Introduction: Solar Still

In a desert environment finding or producing water is a most important skill for survival. This is a technique for extracting water from the soil or from plants by condensation.

Step 1: Materials

  • Clear Plastic Wrap
  • Cup or Container
  • Green Plant Material (optional)

Energy from the sun is used to evaporate water from the soil, or green plants if available, which condenses on the plastic wrap and drips into the container.

Step 2: Setup

Dig a hole small enough to cover with your plastic wrap. The more exposed surface there is on the sides of the hole, the faster water will evaporate, but the hole must be completely covered by the plastic wrap. If the hole is to deep the bottom will be shaded much of the time which reduces the efficiency of the still. Make sure the hole is just deep enough to leave about two or three inches above the top of the container.

Step 3: Water Source

While not necessary, adding plants will greatly speed up the evaporation process. I'm using a cactus here. The cactus has soft flesh full of water, so it works well for this purpose, but any leafy plant will work. Peeling off the skin or cutting it open allows the water to evaporate faster.

Step 4: Finish

Place the container and the plants in the bottom of the hole, leaving the opening of the container unobstructed. You can add more plant material than pictured.

Stretch the plastic wrap over the hole and weight down the edge with dirt. Make sure you have an airtight seal. Pinning the corners down with sticks will help hold it in place. Finally place a pebble or some dirt directly over the container. This will ensure the water will collect inside the container.

The sun will heat up the interior, like a greenhouse, evaporating water out of the plants and soil. As the temperature inside of the hole exceeds the temperature outside, water will begin to condense on the cooler plastic and drip into the container.

By constructing several of these, and keeping them stocked with fresh plants, you can generate enough fresh water to survive.

Comments

author
gollumses (author)2015-08-01

So, you had to wait six hours and got 3/4 of an ounce of water, when you could have just eaten all three parts of the Prickly Pear Cactus (Nopal, Flower Petals, and Fruit) right away? If you had used a Barrel Cactus, I would have understood. The oxalic acid can make people not used to it very ill, and if you are trying to survive in the desert, the last thing you want to do is to eat something that will make you puke and dehydrate. When you do this, don't use plant matter that you can actually eat. Yank up roots, pick leaves, and crush them together, then throw them in the still.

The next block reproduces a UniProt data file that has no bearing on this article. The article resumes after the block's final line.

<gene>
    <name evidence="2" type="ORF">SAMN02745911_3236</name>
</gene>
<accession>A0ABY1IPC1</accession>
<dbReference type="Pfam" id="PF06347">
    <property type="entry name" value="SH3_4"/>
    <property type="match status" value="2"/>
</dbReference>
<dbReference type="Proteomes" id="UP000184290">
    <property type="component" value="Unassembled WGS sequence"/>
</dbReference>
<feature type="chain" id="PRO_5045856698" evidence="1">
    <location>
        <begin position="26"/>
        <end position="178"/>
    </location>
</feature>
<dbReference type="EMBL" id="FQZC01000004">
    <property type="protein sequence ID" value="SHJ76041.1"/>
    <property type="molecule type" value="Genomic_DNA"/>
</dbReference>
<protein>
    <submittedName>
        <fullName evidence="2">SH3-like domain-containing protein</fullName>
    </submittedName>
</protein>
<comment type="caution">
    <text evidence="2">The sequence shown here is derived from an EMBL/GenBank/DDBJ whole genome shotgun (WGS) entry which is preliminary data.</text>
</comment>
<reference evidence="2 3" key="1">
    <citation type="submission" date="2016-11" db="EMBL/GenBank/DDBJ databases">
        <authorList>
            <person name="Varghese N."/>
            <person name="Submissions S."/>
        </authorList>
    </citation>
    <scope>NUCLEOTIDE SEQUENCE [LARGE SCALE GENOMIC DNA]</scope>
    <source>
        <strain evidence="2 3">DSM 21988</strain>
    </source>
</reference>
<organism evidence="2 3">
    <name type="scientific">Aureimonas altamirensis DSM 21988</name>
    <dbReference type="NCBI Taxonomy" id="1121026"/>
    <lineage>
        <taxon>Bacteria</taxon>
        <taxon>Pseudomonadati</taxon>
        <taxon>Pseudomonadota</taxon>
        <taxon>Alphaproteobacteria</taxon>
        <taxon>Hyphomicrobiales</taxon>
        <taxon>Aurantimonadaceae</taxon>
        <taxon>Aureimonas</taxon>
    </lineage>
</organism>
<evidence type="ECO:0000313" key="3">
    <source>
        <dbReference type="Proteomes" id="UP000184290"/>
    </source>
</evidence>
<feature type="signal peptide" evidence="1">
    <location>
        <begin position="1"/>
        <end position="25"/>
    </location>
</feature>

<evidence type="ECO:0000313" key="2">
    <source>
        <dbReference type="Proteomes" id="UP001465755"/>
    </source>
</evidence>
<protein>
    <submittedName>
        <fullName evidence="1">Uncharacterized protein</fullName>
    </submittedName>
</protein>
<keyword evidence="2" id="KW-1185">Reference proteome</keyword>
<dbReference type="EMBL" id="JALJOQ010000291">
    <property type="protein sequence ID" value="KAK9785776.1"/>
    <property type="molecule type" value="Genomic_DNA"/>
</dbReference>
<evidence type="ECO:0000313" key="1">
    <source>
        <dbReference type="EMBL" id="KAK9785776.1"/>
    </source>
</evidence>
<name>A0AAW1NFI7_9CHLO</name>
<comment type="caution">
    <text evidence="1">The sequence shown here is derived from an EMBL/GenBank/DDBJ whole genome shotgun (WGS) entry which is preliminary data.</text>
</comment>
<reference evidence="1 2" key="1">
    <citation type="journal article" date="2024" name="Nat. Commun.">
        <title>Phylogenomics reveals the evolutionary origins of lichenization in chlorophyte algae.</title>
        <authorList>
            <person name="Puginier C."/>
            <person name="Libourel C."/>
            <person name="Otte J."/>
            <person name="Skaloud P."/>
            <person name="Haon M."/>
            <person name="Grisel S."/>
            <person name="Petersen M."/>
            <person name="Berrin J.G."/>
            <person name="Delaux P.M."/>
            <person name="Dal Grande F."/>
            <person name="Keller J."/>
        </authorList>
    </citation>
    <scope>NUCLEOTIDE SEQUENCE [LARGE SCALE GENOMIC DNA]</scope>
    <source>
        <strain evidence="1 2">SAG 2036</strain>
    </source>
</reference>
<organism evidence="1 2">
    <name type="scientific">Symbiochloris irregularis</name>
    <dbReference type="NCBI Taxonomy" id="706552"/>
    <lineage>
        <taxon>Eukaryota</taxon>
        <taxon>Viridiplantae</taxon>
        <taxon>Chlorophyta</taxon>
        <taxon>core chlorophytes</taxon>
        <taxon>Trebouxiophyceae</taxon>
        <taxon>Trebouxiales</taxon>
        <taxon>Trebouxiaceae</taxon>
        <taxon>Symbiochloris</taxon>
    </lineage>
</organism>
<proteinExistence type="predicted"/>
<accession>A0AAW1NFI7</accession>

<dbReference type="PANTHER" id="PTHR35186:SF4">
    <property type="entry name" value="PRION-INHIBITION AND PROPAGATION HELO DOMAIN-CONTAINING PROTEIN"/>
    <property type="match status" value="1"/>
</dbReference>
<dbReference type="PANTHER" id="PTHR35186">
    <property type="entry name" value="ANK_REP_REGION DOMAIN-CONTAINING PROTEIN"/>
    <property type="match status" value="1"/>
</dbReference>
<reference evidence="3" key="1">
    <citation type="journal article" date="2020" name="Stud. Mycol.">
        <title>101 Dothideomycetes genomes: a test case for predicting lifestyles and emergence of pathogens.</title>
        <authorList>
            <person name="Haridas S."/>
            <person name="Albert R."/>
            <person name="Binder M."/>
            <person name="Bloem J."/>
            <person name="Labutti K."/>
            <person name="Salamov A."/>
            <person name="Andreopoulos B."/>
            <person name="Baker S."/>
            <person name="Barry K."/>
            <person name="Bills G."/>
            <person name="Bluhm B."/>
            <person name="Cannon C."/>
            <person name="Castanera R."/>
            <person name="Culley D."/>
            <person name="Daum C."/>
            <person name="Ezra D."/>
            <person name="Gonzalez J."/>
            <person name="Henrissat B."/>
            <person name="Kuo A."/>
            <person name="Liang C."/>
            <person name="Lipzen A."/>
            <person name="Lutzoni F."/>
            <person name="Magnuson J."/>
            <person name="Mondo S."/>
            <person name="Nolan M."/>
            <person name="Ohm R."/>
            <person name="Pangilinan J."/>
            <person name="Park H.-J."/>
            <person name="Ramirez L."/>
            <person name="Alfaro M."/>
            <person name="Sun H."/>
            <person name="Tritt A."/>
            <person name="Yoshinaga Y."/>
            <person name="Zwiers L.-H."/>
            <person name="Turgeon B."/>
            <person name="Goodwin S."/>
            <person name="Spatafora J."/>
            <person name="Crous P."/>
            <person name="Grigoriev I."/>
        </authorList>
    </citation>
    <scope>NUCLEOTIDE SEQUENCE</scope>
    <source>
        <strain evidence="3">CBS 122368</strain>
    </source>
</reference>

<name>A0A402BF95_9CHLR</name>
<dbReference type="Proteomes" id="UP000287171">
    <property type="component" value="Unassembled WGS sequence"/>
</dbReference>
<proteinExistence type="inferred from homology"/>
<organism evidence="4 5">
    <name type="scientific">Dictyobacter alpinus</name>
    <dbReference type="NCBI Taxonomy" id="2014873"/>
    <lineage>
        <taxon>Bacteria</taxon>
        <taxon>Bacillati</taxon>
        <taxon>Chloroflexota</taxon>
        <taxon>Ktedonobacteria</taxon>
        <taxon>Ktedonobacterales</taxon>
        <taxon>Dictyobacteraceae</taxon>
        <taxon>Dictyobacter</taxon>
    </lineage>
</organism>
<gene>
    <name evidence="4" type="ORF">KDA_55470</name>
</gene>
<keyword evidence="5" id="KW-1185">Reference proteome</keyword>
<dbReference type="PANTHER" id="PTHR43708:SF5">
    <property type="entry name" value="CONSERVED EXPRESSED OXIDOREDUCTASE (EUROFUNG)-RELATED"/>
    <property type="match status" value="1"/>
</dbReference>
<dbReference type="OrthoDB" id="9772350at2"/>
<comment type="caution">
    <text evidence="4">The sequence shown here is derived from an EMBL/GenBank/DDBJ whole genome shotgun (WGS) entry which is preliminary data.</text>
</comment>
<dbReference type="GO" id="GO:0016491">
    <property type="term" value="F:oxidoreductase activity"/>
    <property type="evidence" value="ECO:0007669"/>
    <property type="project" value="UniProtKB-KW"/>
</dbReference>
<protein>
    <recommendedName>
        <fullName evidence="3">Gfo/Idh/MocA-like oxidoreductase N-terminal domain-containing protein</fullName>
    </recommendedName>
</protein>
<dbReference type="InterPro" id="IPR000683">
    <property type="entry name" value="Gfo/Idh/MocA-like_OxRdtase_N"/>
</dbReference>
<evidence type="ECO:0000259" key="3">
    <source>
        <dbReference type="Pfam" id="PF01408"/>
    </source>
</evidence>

author
pantherj12 (author)2014-04-23

What other plants can you use? And how much of that plant to get water quickly?

author

Cacti are good because of their high water content, but any living plant will work. Particularly green leaves or shoots. Basically use as much as you can fit around your container without burying to much. This method really wont work quickly, which is why you need to have several out at once.

author

Just remember that if you put toxic plants in the solar still you will get toxic water.

author
Money_Illusion (author)2014-04-22

How much water did you collect and how long did it take?

author

In six hours I got about 3/4 of an ounce, which is a lot for a small one
like this (I added more cactus). After that the still was utterly
destroyed by a rogue chicken.

author
Bolensgoldrush (author)2014-04-22

Saw this in a survival book I read. Very interesting, I've gotta try it. Thanks!

author
zorro1701 (author)2014-04-22

ive seen the same thing with sal water near ocean.

author
painrude (author)2014-04-22

nicely done

author
carsam (author)2014-04-21

what if I put more cactus or plants in the same hole? does that make more water?

author
fletcherjeremiah (author)carsam2014-04-21

Yes. Because there is more water in the plants than in the soil lining the hole with plants will produce more water than just a single cactus.

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